Re: Error Message Feedback

On Thu, 2006-01-26 at 11:26 -0800, webmaster wrote:
> However -- as far as <TABLE> is concerned there appears to be a
> disconnect between your published standard and what the industry
> practices in their browsers.

Yes, as mentioned there are proprietary extensions (some of which are
later proposed to become standard) and error handling capabilities.

> My HTML editor does not allow <TBODY>, <THEAD> or <TFOOT> 

That's a shame. I suggest you complain to the authors of the editor, or
switch to a better tool. I'm quite fond of Emacs and JEdit.

> and if I force it then I.E.-6 does not display correctly.

I just created a test page using thead, tfoot and tbody according to
spec. My copy of IE 6 had no problems rendering it correctly (including
displaying the tfoot element at the end of the table).

> Also, <CAPTION> is allowed for all four sides, not just one time as you
> proclaim. Why would it not?

What table would have four captions? It doesn't make sense.

> <THEAD> is replaced by <TH> and it works as intended.

<thead> and <th> do entirely different jobs.

> <BORDERCOLOR> is also recognized and displayed very well.

The border-color CSS property is very well supported, I'd guess support
would be rather better then for "<bordercolor>".

> <COLS> you claim is not allowed but HTML editors recognize it as legal.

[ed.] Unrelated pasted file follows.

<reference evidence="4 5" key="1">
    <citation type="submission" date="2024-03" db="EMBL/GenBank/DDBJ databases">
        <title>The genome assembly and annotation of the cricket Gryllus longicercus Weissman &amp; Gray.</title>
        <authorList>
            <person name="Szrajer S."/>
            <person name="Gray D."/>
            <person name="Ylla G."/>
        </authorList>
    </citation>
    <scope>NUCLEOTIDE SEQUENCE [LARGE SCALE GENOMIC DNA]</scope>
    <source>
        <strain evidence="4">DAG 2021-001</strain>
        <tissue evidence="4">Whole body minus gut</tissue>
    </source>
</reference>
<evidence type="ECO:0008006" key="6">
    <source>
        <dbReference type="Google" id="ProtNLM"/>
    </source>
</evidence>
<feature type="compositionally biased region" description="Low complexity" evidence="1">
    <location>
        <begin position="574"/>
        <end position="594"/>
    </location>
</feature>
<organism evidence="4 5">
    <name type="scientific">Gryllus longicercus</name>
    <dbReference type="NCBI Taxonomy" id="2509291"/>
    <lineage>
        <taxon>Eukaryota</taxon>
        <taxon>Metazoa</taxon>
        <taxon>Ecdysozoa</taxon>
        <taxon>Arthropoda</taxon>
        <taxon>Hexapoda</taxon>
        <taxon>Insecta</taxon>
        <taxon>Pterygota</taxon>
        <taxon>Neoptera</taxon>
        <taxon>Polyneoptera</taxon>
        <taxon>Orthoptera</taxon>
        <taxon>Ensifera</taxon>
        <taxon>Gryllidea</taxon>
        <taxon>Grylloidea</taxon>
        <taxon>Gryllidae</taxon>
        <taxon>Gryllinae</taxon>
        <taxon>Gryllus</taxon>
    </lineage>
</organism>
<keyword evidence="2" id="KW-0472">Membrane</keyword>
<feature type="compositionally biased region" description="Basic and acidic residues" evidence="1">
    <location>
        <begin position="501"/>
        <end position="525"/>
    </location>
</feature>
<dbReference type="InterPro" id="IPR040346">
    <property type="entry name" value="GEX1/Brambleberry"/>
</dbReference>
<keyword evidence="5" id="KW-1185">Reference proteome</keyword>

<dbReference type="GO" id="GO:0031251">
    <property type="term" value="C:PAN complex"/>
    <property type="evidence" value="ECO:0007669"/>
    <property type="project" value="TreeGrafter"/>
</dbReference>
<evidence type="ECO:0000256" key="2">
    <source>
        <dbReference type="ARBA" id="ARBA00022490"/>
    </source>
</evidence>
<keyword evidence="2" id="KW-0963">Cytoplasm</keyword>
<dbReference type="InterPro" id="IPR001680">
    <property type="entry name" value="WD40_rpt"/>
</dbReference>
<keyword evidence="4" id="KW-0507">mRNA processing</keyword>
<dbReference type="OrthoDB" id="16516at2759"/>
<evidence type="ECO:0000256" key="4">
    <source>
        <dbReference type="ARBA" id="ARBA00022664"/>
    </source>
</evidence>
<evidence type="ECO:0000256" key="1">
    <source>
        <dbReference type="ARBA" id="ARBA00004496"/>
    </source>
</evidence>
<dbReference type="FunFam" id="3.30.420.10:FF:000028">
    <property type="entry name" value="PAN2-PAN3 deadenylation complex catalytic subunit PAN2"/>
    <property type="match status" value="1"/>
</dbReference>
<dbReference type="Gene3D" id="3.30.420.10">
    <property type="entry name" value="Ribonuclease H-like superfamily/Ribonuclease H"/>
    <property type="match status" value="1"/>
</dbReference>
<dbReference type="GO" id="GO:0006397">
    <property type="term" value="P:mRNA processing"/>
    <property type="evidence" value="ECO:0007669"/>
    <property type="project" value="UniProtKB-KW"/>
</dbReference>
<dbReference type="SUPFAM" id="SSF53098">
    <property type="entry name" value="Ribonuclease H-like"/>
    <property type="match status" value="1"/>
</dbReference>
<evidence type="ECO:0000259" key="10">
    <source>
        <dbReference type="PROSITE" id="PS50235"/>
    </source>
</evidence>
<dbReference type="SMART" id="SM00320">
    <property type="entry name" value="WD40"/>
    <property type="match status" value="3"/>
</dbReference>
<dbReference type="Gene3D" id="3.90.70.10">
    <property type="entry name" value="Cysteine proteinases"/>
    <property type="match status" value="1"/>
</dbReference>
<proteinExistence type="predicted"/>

You editor is buggy then. There is a <col> element and a <colgroup>
element, but not a <cols> element. A bit of Googling doesn't turn up any
reference to such an element (admittedly its difficult to find such a
reference given the number of pages which mention the col element and
the cols attribute). 

> Why would it not be if it helps the browser to process the TABLE request
> faster?

Well, we do have col and colgroup which, presumably, do whatever your
imaginary cols element does.

> Guys, maybe you were there first, but Microsoft decided to do it
> differently. And Microsoft wins since it has 97% of the market.

It's down to somewhere in the high 80s now IIRC (not that it is possible
to gather accurate statistics on the subject).

> Perhaps you should adapt or risk becoming irrelevant in the future?

More and more webpage authors are waking up to the standards, Microsoft
is putting an effort into being better at following the standards in the
next release of Internet Explorer, while Firefox, Safari, Opera and
Konqueror already have extremely good support for HTML 4.01 and CSS 2 as
well as decent support for XHTML 1.x.

Aside from that, the Markup Validator checks for conformance to the
specs, the HTML working group is responsible for writing them. Contact
details can be found in the specification.

(I read the mailing list, please direct responses there and do not CC
me. Thanks)

David Dorward                           <>
"Anybody remotely interesting is mad, in some way or another."
                             -- The Greatest Show in the Galaxy

Received on Thursday, 26 January 2006 20:56:58 UTC